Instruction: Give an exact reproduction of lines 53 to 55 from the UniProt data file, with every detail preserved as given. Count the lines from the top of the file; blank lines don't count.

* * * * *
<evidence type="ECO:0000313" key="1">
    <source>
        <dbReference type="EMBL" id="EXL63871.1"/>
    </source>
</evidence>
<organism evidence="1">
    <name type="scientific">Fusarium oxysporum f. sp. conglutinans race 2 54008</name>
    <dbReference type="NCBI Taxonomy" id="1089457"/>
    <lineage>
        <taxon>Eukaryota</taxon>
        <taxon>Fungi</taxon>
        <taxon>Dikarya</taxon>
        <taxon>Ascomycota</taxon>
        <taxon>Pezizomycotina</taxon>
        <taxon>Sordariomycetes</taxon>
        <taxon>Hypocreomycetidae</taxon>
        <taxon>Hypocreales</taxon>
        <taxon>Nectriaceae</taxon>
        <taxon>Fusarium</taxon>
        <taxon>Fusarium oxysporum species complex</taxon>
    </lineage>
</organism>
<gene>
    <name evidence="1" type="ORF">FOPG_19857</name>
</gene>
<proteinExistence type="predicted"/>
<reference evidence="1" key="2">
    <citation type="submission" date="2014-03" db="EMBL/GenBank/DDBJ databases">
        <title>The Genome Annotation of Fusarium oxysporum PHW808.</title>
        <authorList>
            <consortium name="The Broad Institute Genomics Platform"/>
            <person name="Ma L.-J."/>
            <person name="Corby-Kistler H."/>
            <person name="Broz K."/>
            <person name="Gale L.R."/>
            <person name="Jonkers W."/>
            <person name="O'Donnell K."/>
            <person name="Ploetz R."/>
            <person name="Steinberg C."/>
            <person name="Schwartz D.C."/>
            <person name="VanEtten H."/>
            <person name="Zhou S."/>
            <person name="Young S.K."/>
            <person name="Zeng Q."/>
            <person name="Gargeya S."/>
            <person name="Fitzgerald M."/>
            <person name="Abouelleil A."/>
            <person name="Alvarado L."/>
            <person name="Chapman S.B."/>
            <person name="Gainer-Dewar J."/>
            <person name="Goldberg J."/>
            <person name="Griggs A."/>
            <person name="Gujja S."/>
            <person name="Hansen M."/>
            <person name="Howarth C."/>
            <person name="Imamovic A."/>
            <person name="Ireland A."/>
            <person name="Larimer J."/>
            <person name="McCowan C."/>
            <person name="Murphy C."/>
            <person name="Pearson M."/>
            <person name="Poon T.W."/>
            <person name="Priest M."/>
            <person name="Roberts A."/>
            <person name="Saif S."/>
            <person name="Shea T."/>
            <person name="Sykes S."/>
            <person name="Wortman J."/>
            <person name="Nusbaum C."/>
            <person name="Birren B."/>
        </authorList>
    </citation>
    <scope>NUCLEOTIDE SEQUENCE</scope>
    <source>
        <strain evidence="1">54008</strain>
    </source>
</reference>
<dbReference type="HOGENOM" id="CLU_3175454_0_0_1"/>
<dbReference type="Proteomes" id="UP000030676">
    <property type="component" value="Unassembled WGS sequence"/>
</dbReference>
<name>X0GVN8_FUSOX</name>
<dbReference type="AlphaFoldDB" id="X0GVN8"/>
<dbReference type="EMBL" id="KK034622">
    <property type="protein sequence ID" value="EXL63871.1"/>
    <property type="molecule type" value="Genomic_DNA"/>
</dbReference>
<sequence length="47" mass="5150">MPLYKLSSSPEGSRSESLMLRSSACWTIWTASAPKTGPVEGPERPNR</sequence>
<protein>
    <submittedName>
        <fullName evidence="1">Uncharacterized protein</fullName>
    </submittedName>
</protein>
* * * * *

            <person name="Gujja S."/>
            <person name="Hansen M."/>
            <person name="Howarth C."/>